Now that we have learned the basics of lucid dreaming in our beginner’s guide we will have a closer look at the different methods that are floating around the internet. The following are meant to provide a brief overview into these methods and what to expect.
Before you start using these techniques you should already be able to remember your dreams on a regular basis as it will increase the chances of succeeding tremendously. If you still have trouble remembering your dreams consider keeping a pad and pen on your nightstand so that you can quickly write them down at night instead of waiting until you wake up.
These methods have two guidelines that you should keep in mind:
- Relax: Make sure you take some time before you go to bed to clear your mind from the days problems, calm down and relax. This will make it easier to fall asleep and perform any of these methods.
- Consistency: If one of the methods doesn’t work for you after a week or two, don’t change it! It takes time for your mind to adjust to them and they definitely take some practice. Just be assured that you will see results, if you stick to your method of choice.
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Dream Induced Lucid Dream (DILD)
As you might guess from the name, in this type of lucid dream you suddenly realize that everything around you isn’t real. To be able to achieve this you have to train your mind to constantly question your state, even while you are awake. You have to increase your general awareness by constantly asking yourself questions like “Am I dreaming?”.
Be aware of your surroundings and pay attention to details that might not be like they are supposed to be in the real world. Perform reality checks throughout the day (i.e. checking your watch since time shown in dreams is usually inaccurate and warped) and REALLY question your state. Don’t assume that you are awake, allow for the possibility of being in a dream. This process has 2 benefits:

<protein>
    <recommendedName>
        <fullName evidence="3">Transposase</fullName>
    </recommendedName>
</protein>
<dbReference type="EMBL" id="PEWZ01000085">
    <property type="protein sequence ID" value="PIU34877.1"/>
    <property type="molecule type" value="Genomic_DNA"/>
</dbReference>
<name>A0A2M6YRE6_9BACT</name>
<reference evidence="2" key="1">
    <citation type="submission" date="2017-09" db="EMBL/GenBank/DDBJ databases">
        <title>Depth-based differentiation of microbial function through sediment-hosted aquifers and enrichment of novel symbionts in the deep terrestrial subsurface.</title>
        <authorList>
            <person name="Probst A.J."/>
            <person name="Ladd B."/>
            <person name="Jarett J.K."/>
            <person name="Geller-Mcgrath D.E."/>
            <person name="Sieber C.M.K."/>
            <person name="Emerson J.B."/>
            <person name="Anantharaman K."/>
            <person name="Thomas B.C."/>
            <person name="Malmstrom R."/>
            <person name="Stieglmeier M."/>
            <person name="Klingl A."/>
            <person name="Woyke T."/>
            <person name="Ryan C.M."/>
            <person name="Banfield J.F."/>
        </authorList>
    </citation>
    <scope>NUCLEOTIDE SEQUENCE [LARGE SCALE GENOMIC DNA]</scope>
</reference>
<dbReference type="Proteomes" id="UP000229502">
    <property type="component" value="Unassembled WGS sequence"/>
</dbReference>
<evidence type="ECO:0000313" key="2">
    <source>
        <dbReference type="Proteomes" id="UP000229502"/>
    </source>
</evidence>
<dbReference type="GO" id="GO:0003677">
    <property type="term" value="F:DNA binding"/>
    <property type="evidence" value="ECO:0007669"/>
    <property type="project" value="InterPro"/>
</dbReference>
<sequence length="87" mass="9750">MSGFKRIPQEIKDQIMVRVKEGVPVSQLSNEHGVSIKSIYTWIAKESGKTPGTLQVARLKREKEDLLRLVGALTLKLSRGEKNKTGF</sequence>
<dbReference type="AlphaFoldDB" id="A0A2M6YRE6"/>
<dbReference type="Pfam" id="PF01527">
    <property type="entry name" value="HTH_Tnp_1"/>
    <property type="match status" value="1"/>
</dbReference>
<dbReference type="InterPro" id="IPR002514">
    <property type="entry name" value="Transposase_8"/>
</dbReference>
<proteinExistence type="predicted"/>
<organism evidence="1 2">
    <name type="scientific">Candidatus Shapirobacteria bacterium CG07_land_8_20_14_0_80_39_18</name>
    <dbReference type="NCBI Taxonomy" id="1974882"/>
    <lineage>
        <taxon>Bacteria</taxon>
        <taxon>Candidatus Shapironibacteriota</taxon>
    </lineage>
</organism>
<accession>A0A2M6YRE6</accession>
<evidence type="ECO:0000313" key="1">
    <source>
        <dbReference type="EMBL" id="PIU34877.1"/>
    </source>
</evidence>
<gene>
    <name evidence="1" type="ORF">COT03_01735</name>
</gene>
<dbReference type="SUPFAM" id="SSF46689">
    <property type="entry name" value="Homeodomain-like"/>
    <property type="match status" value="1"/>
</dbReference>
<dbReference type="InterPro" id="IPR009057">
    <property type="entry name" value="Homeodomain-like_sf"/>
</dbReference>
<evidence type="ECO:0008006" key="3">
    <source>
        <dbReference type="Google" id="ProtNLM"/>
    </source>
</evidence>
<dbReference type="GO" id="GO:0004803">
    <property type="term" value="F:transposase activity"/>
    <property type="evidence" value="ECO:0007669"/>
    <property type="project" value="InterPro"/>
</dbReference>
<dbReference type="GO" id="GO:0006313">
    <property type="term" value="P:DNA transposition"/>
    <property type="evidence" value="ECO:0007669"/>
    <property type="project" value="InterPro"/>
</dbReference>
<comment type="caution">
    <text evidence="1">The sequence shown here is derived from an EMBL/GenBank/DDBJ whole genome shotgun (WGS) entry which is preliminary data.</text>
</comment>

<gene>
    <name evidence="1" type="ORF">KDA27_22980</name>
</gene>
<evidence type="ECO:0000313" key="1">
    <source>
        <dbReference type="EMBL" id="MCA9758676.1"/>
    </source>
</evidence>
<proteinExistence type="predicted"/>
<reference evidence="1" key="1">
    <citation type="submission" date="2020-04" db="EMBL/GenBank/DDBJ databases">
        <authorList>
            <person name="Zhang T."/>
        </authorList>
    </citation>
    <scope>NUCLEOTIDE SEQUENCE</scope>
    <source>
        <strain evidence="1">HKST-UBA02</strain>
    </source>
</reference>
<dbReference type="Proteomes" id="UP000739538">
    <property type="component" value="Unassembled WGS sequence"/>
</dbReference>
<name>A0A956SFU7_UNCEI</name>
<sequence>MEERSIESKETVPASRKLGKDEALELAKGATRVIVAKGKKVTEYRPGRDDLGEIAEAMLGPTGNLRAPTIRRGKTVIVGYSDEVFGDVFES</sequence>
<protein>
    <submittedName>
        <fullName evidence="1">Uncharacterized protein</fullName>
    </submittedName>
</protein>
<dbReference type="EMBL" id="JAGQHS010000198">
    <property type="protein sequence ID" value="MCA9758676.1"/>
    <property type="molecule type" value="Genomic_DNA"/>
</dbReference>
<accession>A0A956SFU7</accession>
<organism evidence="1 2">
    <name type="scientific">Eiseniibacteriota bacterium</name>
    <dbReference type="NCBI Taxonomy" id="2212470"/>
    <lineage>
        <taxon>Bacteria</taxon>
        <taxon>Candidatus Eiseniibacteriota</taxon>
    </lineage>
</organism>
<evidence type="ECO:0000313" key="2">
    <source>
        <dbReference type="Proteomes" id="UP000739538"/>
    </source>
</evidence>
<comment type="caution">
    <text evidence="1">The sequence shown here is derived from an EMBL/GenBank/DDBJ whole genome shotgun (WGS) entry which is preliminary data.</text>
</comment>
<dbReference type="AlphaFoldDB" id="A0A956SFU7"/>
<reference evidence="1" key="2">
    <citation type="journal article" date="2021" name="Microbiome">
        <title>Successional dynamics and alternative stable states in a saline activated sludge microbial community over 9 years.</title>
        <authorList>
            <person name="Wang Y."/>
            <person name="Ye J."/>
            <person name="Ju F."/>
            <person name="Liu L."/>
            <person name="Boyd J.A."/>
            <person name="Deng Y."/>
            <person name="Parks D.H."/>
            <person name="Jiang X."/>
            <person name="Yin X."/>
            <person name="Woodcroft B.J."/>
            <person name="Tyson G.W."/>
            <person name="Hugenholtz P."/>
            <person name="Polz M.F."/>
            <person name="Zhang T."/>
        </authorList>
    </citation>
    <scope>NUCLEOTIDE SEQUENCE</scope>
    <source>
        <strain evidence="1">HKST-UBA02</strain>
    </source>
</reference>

- You will gradually become more and more aware of the world around you, which will also help you in other areas of your life. DreamViews has a very good tutorial on All Day Awareness that you may want to review.
- Your subconscious mind will carry this awareness into your dreams, which will make it a lot easier for you to become lucid.
Mnemonic Induced Lucid Dream (MILD)
MILD is a variation of a DILD. It is a simple yet effective technique suitable for beginners. When you go to bed, try to remember one of your dreams maybe one you have written down in your dream journal. Imagine yourself being back in that environment in as much detail as you can but this time additionally imagine yourself becoming lucid.
Try to think of something that you will do in that dream world once you become lucid. If you wake up during the night perform reality checks and then go back to the MILD but this time use your most recent dream to get back into it and have a chance at becoming lucid.
On addition to that you can use autosuggestion to increase your chances of becoming lucid. Repeat something like “I will have a lucid dream tonight” to yourself. If combined with the visualization part mentioned before you’re well on your way to lucidity.
Wake Induced Lucid Dream (WILD)